Improving quality of life for individuals with Lowe syndrome - the behaviours that matter most
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TWO YEAR PROJECT FUNDED BY THE LOWE SYNDROME TRUST
Until now there have been no detailed studies of behaviour in Lowe syndrome. At best research studies have used questionnaire measures to describe behaviour, and few researchers have met with individuals with Lowe syndrome to try and learn more about behaviour. This is despite the fact that 8 out of 10 individuals with Lowe syndrome experience troublesome behaviours such as self-injury and temper outbursts during their lives; a far greater number in comparison to individuals with intellectual disability without Lowe syndrome.
These behaviours impact on the quality of life of individuals as they have the potential to interfere with development and the typical day to day activities people enjoy.
Professor Chris Oliver’s team at the University of Birmingham is starting a two year project to explore why these behaviours develop so frequently in Lowe syndrome. This project is funded by the Lowe Syndrome Trust.
The study has three stages; firstly a clinical psychologist from the team (Dr Jane Waite) will conduct a telephone interview with families to learn about specific behaviours of concern. This will be followed by a brief questionnaire prior to a full face to face clinical assessment. Families can take part in one stage or all stages depending on their preference.
A behaviour profile for each participant will be created and the team will then look for patterns across participants. These patterns will give clues to the cause of behavioural difficulties in Lowe syndrome. In addition to understanding more about behaviour and its development overtime, each participant’s strengths and weaknesses will be described. Families will receive an individualised feedback report for their child.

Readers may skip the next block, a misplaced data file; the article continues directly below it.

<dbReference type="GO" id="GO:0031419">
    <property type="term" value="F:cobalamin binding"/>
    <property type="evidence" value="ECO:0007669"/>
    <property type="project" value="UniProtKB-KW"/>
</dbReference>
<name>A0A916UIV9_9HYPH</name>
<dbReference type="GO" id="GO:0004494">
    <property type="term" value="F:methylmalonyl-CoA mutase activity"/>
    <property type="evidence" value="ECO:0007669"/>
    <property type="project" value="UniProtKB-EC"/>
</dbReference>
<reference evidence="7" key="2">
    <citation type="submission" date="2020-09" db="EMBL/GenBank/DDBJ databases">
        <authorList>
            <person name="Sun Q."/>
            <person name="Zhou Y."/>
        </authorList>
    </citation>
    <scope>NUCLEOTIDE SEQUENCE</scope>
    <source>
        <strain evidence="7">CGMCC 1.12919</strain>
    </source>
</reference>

Chris Oliver’s team is an experienced team made up of Clinical Psychologists and Research Fellows with knowledge in genetic syndromes. It is important to the team that the assessments are not burdensome for families and that the location of the assessment is flexible. A lot of thought goes in to ensuring that the assessment suits the individual. We would like to make taking part as easy as we can for you so if there is anything we can do to help please let us know.
You can watch a video about the team here:
Prof Oliver’s team are interested in speaking to any families of children and adults with Lowe syndrome. This also includes families of individuals who do not have behavioural difficulties as these families may be the key to understanding the factors that protect against the development of these difficulties. The more families who take part, the more likely the results will be meaningful and helpful to other families in the future. If you would like to be sent more details please contact Jane Waite, firstname.lastname@example.org; 07846394511.
As the research is completed we will build an online resource about Lowe syndrome that will be shared through this website.
Prof Chris Oliver and Dr Jane Waite